Yes, I would agree with the statement that there is nothing in and of itself that is wrong with being a wealthy person, having inheriting wealth, and so on. Nowhere in scripture do we find any text telling us that it is a sin. Ananias and Saphira did not lose their lives because they were rich, but simply because they were telling lies out of hypocrisy. They wanted to look good, pretending that they had sold all and were giving all. But they could simply have been honest and said that they only wanted to give a portion.

But the fact is that, for most countries in the world today, if not all of them, that to be a wealthy person means not only that you will become a rather disgusting comparison with the poor of the world, but also that you will have helped to keep them poor. Yes, you read me correctly. The richest in the world help to keep the rest poor. There is not the time or room in this study to go into the facts and the figures about this, but that is the simple fact.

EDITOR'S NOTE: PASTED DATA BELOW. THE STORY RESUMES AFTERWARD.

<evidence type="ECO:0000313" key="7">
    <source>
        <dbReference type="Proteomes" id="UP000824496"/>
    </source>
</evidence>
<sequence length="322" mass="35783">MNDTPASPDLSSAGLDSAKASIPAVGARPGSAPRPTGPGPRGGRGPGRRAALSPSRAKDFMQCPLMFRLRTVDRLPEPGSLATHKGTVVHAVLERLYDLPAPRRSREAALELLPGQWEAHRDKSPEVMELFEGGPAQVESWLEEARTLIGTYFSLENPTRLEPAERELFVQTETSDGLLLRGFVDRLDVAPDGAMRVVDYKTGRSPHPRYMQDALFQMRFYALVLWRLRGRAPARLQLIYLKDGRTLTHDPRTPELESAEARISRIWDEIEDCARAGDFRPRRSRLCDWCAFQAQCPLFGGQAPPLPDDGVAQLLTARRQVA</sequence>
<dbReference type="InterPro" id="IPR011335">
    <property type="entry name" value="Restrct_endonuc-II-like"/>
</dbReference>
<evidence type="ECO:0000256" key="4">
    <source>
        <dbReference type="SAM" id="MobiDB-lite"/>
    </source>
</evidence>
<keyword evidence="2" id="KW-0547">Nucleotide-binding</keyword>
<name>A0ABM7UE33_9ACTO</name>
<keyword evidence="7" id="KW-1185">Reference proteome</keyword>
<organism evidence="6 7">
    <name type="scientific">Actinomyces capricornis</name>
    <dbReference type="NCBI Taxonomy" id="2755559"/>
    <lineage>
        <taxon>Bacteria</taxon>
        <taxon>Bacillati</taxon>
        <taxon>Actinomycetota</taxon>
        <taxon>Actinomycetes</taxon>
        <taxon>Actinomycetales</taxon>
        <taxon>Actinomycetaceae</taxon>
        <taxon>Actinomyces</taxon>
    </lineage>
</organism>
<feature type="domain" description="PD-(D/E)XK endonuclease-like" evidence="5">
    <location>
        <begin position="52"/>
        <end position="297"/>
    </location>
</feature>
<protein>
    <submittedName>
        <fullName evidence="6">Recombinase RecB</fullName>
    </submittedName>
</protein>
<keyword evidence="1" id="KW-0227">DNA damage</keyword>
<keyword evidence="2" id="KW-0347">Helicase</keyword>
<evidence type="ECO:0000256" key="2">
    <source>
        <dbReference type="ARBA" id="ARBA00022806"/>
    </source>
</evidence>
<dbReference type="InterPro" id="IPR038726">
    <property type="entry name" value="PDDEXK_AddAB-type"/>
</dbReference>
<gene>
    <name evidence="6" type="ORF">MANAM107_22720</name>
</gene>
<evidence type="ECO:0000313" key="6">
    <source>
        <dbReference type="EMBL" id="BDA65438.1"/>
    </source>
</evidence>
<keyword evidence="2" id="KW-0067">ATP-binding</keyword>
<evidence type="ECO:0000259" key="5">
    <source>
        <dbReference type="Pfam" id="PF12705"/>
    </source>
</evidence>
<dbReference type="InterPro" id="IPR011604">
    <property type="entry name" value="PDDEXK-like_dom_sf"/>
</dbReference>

There are many disgusting facts about wealth and poverty. For instance there are many people in the world actually starving or close to starvation. Yet it is actual fact that 50% of all food produced in the world goes to waste or is deliberately destroyed. There are a number of reasons for this. There is the fact that, often, people at buffets and celebrations will pile far too much food on their own plate, and of course they can’t eat it all. And in the western culture it would be seen as just wrong to eat from someone else’s plate – so this excess just goes in the rubbish bin.

Then there is the food that is high quality, but is taken out to sea in ships and simply dumped overboard. Yes, you read correctly, it is simply thrown away. Why? To help maintain an inflated price point and so keep profit margins higher. In other words, simple greed. Most schoolchildren getting to grips with the reality of the sinfulness of the world for the first time would ask the question that should be on everyone’s lips: why isn’t this food distributed to the hungry and starving instead? It would still create the false rarity and false price point if this was done.